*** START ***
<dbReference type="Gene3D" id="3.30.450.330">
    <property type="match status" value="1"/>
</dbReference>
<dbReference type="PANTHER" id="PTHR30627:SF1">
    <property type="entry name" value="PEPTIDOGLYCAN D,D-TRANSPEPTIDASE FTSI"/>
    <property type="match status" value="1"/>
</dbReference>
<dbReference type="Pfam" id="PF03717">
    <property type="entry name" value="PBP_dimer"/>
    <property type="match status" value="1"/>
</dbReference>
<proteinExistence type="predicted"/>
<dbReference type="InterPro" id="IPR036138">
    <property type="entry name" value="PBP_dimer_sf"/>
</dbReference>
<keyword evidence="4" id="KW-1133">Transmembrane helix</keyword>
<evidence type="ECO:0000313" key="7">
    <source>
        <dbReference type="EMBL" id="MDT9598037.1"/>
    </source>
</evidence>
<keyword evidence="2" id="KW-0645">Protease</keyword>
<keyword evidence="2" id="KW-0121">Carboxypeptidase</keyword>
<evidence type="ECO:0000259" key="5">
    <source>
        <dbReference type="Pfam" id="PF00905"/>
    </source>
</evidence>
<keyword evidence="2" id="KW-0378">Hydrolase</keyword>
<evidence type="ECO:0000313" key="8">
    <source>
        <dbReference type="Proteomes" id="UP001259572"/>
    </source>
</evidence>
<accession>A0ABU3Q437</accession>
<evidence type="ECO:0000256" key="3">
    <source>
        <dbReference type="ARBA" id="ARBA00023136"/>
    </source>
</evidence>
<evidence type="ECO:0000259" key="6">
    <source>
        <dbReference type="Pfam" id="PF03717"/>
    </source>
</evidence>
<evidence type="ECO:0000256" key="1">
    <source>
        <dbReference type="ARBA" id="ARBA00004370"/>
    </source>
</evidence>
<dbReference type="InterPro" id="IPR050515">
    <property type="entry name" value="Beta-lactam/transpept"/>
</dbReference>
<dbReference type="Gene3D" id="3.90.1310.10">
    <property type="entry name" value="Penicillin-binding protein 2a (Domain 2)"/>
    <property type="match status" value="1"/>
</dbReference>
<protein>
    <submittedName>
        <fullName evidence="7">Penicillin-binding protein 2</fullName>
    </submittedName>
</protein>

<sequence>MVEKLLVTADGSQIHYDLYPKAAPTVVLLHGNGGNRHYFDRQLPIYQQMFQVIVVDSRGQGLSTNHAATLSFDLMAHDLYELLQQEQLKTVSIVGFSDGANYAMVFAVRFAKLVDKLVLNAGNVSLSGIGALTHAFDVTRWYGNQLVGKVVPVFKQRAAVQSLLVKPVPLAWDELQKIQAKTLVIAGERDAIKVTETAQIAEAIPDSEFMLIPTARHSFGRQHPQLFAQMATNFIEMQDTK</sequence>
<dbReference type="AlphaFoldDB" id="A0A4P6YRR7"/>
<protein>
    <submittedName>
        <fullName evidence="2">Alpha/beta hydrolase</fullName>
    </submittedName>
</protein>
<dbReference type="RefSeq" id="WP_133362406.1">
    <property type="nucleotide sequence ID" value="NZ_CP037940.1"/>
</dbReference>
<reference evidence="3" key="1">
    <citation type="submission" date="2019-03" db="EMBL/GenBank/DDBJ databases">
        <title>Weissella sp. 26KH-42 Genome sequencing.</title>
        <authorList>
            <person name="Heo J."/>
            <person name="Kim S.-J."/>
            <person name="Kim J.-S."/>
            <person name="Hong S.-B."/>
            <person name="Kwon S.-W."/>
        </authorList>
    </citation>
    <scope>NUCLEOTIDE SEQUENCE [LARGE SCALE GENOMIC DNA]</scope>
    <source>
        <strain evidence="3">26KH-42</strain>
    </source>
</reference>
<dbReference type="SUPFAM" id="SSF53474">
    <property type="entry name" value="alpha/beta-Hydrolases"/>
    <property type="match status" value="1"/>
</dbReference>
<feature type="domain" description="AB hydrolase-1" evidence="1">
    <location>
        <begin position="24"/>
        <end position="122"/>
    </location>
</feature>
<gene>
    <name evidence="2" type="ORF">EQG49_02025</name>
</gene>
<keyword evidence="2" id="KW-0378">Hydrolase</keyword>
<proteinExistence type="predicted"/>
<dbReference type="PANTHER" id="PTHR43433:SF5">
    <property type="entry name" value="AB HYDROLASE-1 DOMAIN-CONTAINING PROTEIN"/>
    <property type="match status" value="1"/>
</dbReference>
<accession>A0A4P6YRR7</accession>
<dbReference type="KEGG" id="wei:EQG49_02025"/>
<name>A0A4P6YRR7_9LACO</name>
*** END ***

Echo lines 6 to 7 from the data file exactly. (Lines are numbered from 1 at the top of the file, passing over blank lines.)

    <property type="match status" value="1"/>
</dbReference>